The functional organization of cells in the retina is shaped by natural panoramic environments

The functional organisation of cells in the retina is shaped by natural panoramic environments

Existing neuroscientific models of the visual system suggest that it represents the visual world just as a camera would, encoding the positions of different objects similarly. An animal’s surrounding environment, however, constantly changes, and these changes could also influence the processing of visual information.

Researchers at the Institute of Science and Technology in Austria and LMU in Germany recently gathered evidence supporting this hypothesis and showing that the organization of neurons in the mouse retina is affected by panoramic (i.e., wide view) visual statistics, such as non-uniformities in light levels. Their findings, published in Nature Neuroscience, could significantly contribute to the present understanding of the visual system and its evolution.

“A key feature of every living organism is adapting to its environment to survive,” Maximillian Jösch, one of the researchers who carried out the study, told Medical Xpress. “Such adaptations should also occur in the computations performed by the brain, for instance to extract relevant and dismiss less critical information. We set out to test this idea by taking advantage of the most prominent visual changes observed systematically in nature: the gradient of light intensity and contrast levels from the ground to the sky to ask if the mouse visual system evolved to consider these constraints.”

To examine the organization of sensory space that activate each neuron in the mouse retina (receptive fields) in relation to the scenes that mice are observing, Jösch and his colleagues developed a new optical imaging technique. This technique allows them to measure and track the activity of thousands of neurons in a single retina simultaneously.

Left: A mouse retina with retinal neurons stained in red. Right: changes in the visual properties of the retinal cells across elevation. Credit: Divyansh Gupta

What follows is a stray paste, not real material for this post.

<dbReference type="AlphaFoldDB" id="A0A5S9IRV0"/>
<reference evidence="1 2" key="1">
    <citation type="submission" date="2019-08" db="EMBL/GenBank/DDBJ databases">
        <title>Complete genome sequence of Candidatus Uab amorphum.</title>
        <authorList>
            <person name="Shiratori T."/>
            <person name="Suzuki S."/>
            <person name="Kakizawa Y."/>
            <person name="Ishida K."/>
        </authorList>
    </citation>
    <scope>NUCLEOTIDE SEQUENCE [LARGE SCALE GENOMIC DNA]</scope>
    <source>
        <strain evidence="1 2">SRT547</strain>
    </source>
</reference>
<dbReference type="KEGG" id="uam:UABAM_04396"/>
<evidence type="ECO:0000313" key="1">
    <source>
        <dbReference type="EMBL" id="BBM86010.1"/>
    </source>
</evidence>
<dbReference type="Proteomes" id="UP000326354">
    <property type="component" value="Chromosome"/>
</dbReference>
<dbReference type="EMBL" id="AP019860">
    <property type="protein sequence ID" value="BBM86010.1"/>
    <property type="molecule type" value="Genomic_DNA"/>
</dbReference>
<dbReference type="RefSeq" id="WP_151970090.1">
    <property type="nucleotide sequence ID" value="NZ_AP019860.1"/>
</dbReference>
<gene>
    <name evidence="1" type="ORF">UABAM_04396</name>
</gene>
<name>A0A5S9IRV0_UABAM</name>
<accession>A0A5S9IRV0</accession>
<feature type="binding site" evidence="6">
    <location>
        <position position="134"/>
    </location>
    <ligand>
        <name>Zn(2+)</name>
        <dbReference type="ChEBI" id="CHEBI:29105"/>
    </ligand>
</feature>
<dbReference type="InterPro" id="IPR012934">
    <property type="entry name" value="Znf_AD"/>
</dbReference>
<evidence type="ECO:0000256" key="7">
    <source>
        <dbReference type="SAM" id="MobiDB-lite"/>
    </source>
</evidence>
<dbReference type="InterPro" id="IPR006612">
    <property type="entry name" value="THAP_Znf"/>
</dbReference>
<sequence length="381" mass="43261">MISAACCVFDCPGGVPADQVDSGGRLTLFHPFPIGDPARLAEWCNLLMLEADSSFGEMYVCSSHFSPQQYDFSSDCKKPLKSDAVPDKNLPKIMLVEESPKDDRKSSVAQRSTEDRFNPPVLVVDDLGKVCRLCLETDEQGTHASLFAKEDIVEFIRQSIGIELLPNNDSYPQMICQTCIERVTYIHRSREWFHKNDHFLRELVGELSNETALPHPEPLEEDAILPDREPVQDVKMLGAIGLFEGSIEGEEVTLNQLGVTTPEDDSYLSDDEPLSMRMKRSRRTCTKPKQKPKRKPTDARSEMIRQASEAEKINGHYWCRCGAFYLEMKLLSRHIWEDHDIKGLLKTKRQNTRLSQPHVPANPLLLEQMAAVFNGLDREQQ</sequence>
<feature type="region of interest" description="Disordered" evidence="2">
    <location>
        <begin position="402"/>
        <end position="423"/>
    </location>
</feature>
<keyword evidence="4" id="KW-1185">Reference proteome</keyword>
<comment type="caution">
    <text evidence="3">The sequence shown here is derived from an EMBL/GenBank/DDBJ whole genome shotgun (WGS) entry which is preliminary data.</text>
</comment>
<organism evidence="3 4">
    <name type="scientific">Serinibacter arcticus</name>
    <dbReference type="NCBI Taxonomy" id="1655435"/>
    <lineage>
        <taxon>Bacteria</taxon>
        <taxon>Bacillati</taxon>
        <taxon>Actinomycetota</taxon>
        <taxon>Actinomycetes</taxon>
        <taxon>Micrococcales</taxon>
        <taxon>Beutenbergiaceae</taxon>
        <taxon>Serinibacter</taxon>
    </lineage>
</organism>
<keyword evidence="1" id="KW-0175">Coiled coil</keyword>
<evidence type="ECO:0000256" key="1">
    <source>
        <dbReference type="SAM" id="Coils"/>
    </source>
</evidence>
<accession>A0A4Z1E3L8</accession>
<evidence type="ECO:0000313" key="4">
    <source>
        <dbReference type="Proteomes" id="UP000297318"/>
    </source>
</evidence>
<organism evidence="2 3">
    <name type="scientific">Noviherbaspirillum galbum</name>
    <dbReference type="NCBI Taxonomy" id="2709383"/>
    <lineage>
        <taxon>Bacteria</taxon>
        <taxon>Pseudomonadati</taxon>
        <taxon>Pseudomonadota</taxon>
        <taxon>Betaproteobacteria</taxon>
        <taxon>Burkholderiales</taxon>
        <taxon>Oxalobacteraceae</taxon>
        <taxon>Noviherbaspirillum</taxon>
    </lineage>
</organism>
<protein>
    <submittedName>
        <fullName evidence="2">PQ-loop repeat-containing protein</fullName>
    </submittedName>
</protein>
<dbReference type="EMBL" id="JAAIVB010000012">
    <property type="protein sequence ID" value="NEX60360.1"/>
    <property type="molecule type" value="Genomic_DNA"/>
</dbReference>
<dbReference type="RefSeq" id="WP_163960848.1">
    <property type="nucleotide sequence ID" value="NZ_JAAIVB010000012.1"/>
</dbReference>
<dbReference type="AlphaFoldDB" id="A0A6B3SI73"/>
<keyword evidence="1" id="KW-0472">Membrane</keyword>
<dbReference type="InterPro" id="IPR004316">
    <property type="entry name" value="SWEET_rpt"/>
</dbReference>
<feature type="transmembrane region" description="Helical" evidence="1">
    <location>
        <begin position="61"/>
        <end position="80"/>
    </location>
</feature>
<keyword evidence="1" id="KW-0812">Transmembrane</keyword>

“Our optical method works as follows: when a retina neuron is active, sending electrical pulses to the brain, ions flow inside the cell, e.g., calcium,” Jösch explained. “We can visualize that activity by adding a fluorescent indicator in each neuron. When calcium flows in, the fluorescence changes. These changes in fluorescence can be recorded with a sensitive camera, and with that, we can infer how the neuron responds to different visual stimuli across the entire retina.”

The researchers conducted their experiments on extracted mice retinas. Like that of most mammals, the mouse retina does not include the small area known as the fovea, a small slump in the retina that allows humans and other primates to see at high definition. The fovea, which makes up less than 1% of the entire human retina, is known to play a key role in the visual perceptions of which humans are more conscious. The remaining 99% of the human retina also contributes to visual perceptions, from which many appear to be unconscious processes. Thus, from a human centric perspective, this study focuses on the processing happening the latter 99%/.

Jösch and his colleagues found that the computations performed by neurons in the mice retina changed depending on the panoramic visual statistics of what that part of the retina usually sees during daylight. This supports their initial hypothesis that the visual system is not inherently homogenous and is in fact adapted to the external environment.

“To our surprise, we found that retinal neurons are more likely to inform the rest of the brain when a stimuli change is unexpected,” Jösch said. “Importantly, the unexpected depends on where the neuron looks, either the sky or the ground. Thus, retina circuits systematically adapted their properties from the lower to the higher visual field to represent the world more efficiently.”

A mouse retina and the retinal neurons in green. Credit: Divyansh Gupta

Overall, the findings gathered by this team of researchers suggest that the panoramic structure of natural scenes affects the organization of different processing strategies in different regions of the retina. This expands previous models of the visual system, highlighting its adaptive and dynamic nature.

“We usually assume that the visual system is homogenous, or in other words, that the visual world is represented like a camera, measuring each position similarly,” Jösch added. “However, our natural surroundings are not similar; they systematically change from ground to sky. Thus, a system that evolved to live in nature should consider this. Our results indicate that living organisms’ visual system has adapted to cope with natural constraints to improve the efficiency of their neuronal code.”

In the future, the recent work by Jösch and his colleagues could inspire other teams to further examine how panoramic statistics or other visual elements shape cell organization in the retina to refine our understanding of vision in general.

“We are now exploring how similar adaptations change when changing the context, for example, when adapting to different light levels occurring during the day or at night,” Jösch added.

More information:
Divyansh Gupta et al, Panoramic visual statistics shape retina-wide organization of receptive fields, Nature Neuroscience (2023). DOI: 10.1038/s41593-023-01280-0

Journal information:
Nature Neuroscience

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